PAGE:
Articles: 29.05 May 2018

Falling out of love with pills

Society loves pills. According to Wikipedia, they’ve been around since the 1500s. And we’ve seen more than a doubling of prescribing in primary care over the past 20 years, driven by a culture of single-disease evidence-based practice on the background of an ageing, increasingly multimorbid population

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BAP consensus guidelines on autism spectrum disorder

The British Association for Psychopharmacology recently issued new guidelines on the assessment and treatment of autism spectrum disorder, based on consensus rather than systematic review. This article provides an overview of the main recommendations

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Management of benign vulval dermatoses in primary care

Vulval dermatoses can be difficult to manage in primary care, and GPs need to be aware of the risk of malignancy. This article describes the most common types of benign vulval dermatoses encountered in primary care and their management, and discusses when referral to secondary care is required.

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Is weight loss the future of type 2 diabetes treatment?

Achieving remission from type 2 diabetes was once only thought to be realistic for patients undergoing bariatric surgery. But this view is changing with early publication of results from the Diabetes Remission Clinical Trial (DiRECT) based in Scotland and Tyneside, which has found success through a strict low-calorie diet. This article discusses the implications of the study for the future of diabetes treatment

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Diagnosing and managing agerelated macular degeneration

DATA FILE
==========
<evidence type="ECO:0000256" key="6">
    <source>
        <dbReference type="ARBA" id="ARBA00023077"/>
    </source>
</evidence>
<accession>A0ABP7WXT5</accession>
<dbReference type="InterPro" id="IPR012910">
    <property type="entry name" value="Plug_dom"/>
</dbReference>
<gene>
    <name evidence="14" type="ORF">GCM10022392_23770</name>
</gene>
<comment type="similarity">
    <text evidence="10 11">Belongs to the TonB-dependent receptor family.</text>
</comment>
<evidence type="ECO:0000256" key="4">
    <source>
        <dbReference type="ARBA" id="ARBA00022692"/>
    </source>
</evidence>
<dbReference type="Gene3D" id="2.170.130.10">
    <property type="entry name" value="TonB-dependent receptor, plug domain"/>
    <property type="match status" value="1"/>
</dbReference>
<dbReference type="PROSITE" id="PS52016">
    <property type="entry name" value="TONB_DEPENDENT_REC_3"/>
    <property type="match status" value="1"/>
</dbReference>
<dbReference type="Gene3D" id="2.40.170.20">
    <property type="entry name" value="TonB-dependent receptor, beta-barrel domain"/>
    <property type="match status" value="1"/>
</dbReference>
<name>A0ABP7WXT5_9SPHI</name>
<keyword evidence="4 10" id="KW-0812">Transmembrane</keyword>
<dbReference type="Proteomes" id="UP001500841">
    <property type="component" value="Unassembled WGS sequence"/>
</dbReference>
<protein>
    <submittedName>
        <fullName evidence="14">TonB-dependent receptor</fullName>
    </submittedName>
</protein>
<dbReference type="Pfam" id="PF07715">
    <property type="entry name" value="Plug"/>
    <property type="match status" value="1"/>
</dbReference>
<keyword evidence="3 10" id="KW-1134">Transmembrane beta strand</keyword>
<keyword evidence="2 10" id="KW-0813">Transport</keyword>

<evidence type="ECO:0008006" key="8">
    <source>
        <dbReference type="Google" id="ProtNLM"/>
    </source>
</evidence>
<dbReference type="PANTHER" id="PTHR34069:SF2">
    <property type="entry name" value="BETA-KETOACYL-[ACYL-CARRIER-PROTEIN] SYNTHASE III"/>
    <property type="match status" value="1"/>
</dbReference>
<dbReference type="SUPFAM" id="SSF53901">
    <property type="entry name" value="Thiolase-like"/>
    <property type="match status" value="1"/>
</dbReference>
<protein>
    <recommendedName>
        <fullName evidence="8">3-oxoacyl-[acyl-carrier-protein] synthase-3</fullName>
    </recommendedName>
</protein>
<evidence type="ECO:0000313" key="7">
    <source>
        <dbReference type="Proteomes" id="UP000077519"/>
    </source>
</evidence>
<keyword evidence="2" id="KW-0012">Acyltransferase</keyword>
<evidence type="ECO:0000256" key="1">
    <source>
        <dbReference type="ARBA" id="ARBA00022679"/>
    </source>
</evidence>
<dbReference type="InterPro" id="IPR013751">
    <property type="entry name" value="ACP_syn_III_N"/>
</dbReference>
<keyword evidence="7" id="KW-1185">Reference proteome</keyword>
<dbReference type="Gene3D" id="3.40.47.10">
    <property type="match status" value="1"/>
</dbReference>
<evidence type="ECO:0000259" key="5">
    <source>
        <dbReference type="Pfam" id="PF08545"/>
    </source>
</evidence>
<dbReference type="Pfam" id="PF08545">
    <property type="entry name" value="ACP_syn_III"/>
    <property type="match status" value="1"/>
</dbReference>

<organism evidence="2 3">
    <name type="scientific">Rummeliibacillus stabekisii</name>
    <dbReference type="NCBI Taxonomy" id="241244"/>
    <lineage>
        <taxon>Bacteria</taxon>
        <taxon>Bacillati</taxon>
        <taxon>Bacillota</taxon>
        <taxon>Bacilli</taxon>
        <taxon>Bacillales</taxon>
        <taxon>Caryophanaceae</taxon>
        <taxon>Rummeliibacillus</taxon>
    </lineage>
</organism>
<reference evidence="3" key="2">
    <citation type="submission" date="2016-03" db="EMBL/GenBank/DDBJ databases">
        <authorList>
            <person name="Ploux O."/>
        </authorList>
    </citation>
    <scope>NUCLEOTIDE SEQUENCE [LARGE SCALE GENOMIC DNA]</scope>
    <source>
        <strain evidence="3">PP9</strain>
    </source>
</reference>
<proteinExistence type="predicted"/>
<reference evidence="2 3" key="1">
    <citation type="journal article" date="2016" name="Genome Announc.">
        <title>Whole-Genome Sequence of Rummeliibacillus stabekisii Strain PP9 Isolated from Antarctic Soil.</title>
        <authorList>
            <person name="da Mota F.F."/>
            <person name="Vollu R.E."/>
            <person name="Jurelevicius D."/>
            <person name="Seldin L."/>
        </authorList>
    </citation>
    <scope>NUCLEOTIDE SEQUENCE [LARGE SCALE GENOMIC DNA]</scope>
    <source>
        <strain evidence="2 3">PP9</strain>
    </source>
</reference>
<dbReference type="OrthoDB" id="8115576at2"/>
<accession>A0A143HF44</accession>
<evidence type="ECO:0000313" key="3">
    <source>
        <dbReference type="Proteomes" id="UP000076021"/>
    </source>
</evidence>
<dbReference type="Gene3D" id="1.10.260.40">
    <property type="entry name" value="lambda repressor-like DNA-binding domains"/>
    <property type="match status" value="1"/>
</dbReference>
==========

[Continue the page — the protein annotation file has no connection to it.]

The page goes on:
NICE’s new guideline on diagnosing and managing age-related macular degeneration in adults (NG82) aims to improve the speed at which people are diagnosed and treated to prevent sight loss. This article provides a summary of the guidance

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Where next for social prescribing in England?

Social prescribing – the process of primary care professionals referring patients to a range of local non-clinical services – was the focus of a conference organised by the Westminster Health Forum and held in London in March. Joy Ogden reports on some of the highlights of the conference

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Dupilumab for the treatment of atopic dermatitis

Dupilumab (Dupixent) is a new monoclonal antibody treatment licensed for use in adults with moderate to severe atopic dermatitis (eczema) who are candidates for systemic therapy. This article discusses its properties, efficacy and side-effects

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Doesn’t it make you want to spit?

Getting patients to rinse their mouth with water – and then spit it out – is an important way of minimising both localised and systemic adverse effects of inhaled corticosteroids. But are we being explicit enough in our advice

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